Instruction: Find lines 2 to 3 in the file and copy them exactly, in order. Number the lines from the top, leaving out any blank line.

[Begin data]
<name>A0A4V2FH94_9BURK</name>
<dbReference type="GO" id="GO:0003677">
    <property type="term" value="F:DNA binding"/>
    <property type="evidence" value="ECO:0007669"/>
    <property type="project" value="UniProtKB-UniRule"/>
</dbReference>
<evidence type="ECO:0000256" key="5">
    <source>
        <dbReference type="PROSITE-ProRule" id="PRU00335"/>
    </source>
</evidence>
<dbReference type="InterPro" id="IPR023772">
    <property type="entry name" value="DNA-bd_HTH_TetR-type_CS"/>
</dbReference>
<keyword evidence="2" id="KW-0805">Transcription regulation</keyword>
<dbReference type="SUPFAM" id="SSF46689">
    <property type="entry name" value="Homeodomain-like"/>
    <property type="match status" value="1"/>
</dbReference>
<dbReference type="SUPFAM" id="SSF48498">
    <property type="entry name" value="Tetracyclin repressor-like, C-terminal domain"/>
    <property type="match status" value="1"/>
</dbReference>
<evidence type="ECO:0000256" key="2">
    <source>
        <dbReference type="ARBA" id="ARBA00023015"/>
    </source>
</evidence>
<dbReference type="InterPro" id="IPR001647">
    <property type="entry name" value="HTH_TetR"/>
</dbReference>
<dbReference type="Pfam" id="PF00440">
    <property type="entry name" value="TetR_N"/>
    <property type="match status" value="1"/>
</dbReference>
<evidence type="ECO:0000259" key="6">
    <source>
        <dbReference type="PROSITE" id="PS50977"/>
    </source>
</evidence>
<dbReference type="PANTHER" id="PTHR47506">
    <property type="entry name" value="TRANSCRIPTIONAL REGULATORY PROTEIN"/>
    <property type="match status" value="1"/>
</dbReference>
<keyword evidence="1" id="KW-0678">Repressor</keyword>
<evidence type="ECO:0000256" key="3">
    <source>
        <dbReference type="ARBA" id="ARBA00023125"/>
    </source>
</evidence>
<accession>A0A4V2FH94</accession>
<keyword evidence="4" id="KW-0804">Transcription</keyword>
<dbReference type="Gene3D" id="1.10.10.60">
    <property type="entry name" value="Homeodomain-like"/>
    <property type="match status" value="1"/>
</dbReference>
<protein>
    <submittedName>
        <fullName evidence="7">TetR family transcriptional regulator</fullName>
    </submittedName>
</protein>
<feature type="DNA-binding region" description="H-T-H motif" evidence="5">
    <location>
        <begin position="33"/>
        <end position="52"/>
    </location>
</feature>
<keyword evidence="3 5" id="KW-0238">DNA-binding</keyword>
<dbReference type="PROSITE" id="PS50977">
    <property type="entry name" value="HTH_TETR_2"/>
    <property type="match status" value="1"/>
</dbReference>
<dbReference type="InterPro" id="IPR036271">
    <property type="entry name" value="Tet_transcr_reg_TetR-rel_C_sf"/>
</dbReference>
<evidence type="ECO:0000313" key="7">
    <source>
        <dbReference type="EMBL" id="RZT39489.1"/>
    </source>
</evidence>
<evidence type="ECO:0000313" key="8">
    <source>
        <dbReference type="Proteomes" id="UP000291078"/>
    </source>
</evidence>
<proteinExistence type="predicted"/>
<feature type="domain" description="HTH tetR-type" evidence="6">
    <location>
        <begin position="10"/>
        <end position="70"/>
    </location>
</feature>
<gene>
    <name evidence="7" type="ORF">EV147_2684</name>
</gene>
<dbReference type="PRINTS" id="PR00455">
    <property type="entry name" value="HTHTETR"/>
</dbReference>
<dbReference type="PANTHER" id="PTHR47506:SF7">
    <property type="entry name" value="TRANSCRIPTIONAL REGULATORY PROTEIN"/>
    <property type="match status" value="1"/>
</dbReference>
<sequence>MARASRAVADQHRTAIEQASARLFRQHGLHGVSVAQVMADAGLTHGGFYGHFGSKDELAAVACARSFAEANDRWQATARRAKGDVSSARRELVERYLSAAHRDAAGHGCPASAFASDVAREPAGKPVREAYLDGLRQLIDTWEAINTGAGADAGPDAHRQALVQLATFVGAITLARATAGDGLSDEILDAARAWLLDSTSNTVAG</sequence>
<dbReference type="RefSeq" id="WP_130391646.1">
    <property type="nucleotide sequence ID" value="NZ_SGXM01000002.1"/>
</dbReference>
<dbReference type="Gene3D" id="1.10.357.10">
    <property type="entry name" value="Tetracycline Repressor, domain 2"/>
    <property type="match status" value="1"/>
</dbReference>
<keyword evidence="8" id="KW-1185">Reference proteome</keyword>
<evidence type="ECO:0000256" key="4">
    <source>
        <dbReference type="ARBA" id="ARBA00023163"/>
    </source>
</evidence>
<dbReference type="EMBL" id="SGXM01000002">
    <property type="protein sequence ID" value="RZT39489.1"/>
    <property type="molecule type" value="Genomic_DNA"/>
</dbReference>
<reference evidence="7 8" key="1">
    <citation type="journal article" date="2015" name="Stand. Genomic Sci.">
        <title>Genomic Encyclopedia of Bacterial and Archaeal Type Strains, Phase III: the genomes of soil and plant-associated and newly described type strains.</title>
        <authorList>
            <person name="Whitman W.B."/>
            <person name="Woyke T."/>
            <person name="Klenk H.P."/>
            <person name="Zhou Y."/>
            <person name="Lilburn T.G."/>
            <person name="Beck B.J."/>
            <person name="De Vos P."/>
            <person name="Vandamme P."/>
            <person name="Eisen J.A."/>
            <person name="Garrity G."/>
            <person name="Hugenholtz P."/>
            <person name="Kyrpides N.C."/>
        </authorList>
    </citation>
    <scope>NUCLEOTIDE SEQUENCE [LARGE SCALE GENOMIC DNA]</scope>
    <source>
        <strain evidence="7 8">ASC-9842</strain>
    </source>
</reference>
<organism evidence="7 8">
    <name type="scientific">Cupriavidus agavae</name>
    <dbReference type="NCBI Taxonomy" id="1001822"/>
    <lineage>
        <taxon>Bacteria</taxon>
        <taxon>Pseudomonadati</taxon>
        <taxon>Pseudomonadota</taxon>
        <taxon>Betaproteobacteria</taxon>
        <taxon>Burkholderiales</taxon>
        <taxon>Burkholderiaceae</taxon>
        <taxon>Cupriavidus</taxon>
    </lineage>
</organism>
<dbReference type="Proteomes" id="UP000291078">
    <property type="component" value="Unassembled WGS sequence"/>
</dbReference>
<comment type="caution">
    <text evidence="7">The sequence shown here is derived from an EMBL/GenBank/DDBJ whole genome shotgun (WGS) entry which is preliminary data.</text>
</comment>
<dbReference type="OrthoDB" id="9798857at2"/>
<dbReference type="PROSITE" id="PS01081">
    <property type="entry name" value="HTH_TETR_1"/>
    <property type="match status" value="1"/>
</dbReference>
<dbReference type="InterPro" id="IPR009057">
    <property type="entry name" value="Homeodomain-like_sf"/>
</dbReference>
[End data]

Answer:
<dbReference type="GO" id="GO:0003677">
    <property type="term" value="F:DNA binding"/>